Ah, now. Here, you’d expect something decent. After all, the Overlord of microformats and King of Semantics Tantek Çelik works there. Surely we’ll see something decent here?

<ol class="heatmap">
	<li><em><em><em><em><a href="/tag/Britney+Spears">Britney Spears</a></em></em></em></em></li>
	<li><em><em><em><em><em><em><em><em><em><a href="/tag/Bush">Bush</a></em></em></em></em></em></em></em></em></em></li>
	<li><em><em><em><em><em><em><em><em><em><em><em><em><em><a href="/tag/Christmas">Christmas</a></em></em></em></em></em></em></em></em></em></em></em></em></em></li>
	<li><em><em><em><em><em><em><a href="/tag/SEO">SEO</a></em></em></em></em></em></em></li>
	<li><em><em><em><em><em><em><em><em><em><em><em><em><em><em><em><a href="/tag/Shopping">Shopping</a></em></em></em></em></em></em></em></em></em></em></em></em></em></em></em></li>

Unfortunately it turns out not to be that decent, and stop calling me Shirley. It’s not exactly terrible code. It does recognise that a tag cloud is a list of links. And, since they’re in alphabetical order, that it’s an ordered list of links. That’s nice. However … fifteen nested <em> tags? FIFTEEN? That’s emphasis for you. Yes, it is parse-able, but it’s also something of a strange way of looking at emphasis. The HTML spec states that <em> is emphasis, and <strong> is for stronger emphasis. Nesting <em> tags seems counter to the idea that different tags are used for different levels of emphasis. Plus, if you had a screen reader that stressed the voice for emphasis, what would it do? Shout at you? Markup crime number three.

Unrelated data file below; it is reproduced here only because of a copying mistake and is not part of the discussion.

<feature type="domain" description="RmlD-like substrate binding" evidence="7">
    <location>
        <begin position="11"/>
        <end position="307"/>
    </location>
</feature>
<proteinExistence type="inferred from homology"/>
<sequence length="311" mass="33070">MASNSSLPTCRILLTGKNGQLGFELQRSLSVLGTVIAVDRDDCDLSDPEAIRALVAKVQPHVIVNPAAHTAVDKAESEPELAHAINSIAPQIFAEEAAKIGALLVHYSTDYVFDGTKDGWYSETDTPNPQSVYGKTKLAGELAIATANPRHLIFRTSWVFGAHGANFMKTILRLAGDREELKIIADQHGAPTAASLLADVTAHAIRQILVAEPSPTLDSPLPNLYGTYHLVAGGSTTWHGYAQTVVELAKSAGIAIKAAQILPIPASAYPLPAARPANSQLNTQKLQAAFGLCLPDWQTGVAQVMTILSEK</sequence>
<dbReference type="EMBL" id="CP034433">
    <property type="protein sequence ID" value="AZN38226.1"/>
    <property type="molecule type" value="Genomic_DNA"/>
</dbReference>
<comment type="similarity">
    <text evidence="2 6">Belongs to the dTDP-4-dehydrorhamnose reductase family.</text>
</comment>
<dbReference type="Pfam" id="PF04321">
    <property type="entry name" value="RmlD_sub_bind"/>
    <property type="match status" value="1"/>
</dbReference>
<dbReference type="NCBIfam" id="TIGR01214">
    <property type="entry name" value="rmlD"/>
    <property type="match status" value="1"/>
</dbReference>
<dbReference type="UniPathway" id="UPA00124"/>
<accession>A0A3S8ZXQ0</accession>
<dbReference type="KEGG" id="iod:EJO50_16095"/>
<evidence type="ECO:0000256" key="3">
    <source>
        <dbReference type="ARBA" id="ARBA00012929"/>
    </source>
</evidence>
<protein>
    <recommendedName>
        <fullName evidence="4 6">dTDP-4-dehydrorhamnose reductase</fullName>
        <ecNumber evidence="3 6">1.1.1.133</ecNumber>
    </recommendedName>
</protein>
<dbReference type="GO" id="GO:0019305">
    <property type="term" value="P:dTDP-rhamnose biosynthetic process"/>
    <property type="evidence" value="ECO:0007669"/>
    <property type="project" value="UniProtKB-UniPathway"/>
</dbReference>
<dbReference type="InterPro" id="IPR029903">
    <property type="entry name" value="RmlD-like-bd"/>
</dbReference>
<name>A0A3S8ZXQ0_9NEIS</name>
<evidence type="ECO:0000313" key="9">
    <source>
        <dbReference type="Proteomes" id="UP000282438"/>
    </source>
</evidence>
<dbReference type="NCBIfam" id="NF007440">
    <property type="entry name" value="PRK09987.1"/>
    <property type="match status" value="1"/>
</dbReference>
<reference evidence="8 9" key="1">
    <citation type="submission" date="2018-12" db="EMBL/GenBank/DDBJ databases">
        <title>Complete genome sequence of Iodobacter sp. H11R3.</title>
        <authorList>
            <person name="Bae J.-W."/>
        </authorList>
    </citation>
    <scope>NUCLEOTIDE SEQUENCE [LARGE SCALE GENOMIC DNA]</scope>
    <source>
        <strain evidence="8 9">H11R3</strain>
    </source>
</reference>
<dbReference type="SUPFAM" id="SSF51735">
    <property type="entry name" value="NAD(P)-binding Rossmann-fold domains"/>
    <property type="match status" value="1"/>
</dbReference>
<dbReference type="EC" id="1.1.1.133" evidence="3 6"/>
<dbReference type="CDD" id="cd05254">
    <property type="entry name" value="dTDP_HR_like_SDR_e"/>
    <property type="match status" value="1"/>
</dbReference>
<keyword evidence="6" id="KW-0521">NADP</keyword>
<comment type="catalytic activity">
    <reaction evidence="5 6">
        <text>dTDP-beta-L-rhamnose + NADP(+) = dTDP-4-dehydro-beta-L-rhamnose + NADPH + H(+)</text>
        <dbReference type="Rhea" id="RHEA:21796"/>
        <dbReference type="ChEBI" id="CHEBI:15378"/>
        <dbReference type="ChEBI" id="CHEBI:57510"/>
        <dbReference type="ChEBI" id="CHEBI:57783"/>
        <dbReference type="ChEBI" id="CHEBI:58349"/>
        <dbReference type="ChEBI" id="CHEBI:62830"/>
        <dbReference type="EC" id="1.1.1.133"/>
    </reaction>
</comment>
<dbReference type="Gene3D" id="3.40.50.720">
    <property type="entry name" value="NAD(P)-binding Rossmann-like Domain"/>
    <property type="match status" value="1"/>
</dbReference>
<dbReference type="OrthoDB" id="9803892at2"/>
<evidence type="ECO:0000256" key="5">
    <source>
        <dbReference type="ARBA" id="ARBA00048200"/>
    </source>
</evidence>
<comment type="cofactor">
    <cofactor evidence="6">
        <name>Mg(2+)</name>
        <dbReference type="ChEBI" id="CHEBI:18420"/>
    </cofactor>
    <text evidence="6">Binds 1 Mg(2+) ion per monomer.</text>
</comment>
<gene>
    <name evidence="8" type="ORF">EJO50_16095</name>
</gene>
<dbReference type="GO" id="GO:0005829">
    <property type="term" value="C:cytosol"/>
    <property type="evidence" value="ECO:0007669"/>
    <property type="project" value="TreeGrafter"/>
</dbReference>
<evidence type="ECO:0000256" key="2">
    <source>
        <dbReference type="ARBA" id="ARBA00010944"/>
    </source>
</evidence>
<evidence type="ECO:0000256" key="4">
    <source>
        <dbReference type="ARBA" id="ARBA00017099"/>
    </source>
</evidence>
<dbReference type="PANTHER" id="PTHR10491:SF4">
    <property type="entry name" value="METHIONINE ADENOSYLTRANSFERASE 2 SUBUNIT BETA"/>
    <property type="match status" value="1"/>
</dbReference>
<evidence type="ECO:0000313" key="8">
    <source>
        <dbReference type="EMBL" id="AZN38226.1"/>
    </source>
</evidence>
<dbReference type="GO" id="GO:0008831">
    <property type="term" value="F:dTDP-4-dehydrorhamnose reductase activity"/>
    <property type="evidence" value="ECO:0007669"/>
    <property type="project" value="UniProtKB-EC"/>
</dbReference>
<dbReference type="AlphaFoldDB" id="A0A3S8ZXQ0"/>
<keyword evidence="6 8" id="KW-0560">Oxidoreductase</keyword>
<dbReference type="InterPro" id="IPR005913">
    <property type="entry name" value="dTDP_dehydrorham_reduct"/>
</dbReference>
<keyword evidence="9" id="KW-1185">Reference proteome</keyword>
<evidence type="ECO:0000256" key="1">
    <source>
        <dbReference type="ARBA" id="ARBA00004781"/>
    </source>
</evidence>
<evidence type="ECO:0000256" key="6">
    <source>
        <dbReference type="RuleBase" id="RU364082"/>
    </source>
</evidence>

So what should it be?

As tells us, a tag cloud is a list of tags where the size that they are rendered at contains extra information. However, by hiding the extra context purely within the CSS or the HTML tags used, you are denying that context to some users. The basic assumption being made is that all users will be able to see the difference between font sizes, and this is demonstrably false.

A better way to code a tag cloud is to put the context of the cloud within the content, not the markup or CSS alone. As an example, I’m going to take some of my favourite flickr tags and put them into a cloud which communicates the relative frequency of each tag.